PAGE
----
Guest blog post by Stefan M. Selig, Under Secretary of Commerce for International Trade
When we look back at 2014, it will be seen as the year our country regained its economic confidence, symbolized by the nearly 3 million jobs our economy created in 2014.
While this feat extended the longest streak of job growth in American history, we should not overlook the role our exports and our exporters played in regaining that economic confidence.
U.S. exports of goods and services tallied a record $2.35 trillion in 2014. That was the fifth consecutive year we achieved record exports. This is a clear validation of the Administration’s commitment to a robust trade and investment agenda.
In fact, there are three ways that our exports played an important role in the breakthrough year our economy produced.
First, at the same time that we were experiencing the longest streak of job growth, we also experienced a record year when it came to export-supported jobs: more than 11.7 million. This number includes the 2.8 million jobs supported by the exports to our North American Free Trade Agreement partners Canada and Mexico. And we know those export supported jobs pay 13 to 18% higher wages than non-export supported jobs.
Second, U.S. exporters reaped the benefits of a record year of exports with our 20 free trade partners – with a total of $765 billion in goods sent to these markets. That record included increases in exports to Colombia (up 10.5%), South Korea (up 6.8%) and the Central America Free Trade Agreement-Dominican Republic partners (up 5.7%). Overall, these 20 countries purchase nearly half of all U.S. exports today – 47% to be exact.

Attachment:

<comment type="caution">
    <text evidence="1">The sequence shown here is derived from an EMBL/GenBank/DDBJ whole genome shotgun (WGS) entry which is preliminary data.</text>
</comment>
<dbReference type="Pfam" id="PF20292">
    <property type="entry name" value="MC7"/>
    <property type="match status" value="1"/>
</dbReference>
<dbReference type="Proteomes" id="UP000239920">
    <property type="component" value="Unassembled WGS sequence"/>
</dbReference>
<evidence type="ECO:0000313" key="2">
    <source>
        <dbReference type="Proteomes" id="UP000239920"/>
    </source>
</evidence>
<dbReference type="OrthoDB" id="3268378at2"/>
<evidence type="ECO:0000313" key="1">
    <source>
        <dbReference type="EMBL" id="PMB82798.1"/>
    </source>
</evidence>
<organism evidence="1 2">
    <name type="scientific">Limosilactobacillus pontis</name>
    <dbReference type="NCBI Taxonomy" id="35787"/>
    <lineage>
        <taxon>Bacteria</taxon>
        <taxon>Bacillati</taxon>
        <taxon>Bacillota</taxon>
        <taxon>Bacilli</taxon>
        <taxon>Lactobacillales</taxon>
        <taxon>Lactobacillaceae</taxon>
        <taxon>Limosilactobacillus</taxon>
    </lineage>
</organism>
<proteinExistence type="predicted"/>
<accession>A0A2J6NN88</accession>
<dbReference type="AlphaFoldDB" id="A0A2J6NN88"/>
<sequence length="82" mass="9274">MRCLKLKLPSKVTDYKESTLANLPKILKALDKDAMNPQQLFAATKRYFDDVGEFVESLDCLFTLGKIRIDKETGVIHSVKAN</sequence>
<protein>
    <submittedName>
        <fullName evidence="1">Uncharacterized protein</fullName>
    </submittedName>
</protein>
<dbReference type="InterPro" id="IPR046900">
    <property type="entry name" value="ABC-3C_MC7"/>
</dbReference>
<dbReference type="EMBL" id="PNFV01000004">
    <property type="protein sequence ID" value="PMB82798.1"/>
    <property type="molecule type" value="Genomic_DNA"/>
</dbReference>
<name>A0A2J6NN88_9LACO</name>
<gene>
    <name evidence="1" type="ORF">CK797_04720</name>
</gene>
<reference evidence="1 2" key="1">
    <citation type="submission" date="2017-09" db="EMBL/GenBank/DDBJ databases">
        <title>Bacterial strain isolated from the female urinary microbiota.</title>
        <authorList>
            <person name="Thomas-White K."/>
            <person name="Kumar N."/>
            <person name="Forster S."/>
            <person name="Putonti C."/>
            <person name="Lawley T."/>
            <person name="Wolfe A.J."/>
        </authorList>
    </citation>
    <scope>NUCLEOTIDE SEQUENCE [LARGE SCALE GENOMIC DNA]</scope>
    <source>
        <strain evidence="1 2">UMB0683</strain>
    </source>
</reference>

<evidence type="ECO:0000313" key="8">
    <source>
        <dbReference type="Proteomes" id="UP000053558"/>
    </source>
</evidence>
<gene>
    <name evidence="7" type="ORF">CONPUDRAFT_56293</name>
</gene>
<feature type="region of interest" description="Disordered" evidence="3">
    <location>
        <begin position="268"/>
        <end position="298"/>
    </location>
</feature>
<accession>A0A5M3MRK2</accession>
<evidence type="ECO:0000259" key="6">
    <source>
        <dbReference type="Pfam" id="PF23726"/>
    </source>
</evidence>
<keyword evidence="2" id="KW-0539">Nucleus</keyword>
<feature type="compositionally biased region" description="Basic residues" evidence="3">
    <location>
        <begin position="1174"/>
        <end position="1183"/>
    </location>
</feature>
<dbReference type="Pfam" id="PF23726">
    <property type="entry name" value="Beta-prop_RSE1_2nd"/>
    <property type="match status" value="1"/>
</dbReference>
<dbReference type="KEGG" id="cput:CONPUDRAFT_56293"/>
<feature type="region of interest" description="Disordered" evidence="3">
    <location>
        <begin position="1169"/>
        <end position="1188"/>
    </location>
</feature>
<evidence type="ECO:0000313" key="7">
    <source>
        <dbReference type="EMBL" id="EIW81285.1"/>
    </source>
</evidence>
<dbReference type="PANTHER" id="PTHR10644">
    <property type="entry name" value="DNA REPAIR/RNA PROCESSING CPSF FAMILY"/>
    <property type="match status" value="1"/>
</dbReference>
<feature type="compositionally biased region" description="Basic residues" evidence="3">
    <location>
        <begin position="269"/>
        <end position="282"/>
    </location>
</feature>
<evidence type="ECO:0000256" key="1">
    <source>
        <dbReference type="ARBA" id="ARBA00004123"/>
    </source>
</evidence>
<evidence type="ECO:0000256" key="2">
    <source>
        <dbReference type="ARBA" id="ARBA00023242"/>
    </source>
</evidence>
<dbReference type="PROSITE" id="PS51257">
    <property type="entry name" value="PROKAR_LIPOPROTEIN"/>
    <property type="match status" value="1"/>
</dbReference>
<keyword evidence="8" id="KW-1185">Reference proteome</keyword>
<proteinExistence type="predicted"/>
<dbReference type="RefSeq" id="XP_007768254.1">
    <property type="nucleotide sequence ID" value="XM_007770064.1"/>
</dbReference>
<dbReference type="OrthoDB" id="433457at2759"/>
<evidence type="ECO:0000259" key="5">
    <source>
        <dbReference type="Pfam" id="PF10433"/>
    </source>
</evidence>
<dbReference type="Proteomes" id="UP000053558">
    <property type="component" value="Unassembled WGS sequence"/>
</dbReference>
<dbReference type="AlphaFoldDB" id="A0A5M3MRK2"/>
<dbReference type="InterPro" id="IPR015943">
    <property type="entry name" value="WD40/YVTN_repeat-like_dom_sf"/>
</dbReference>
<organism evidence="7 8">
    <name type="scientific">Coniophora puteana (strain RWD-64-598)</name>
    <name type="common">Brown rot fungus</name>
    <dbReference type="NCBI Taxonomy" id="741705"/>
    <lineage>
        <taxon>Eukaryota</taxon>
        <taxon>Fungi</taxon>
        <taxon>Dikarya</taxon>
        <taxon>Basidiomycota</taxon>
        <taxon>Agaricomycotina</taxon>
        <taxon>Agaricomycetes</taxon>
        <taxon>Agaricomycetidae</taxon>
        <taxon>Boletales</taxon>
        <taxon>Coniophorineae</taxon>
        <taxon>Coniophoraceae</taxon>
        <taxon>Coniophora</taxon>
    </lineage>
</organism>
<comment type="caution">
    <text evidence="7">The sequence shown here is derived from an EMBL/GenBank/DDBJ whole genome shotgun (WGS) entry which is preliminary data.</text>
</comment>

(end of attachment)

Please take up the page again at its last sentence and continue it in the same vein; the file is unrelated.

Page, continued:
Third, a major driver of our export growth came from our Latin American free trade partners, such as Chile, Colombia, Mexico, Panama, and Peru. Exports to these 11 countries alone represented more than a third of our entire year-over-year increase in exports. The region is a major destination for U.S. petroleum and coal, computers and electronics, chemicals, and transportation equipment.
So 2014 was clearly a breakthrough year for our exports and for our economy in general. Now, we need the tools that will allow us to carry that momentum into 2015 and beyond.
That is why passing trade promotion legislation is even more crucial, particularly as we work to finalize the historic Trans-Pacific Partnership agreement (TPP).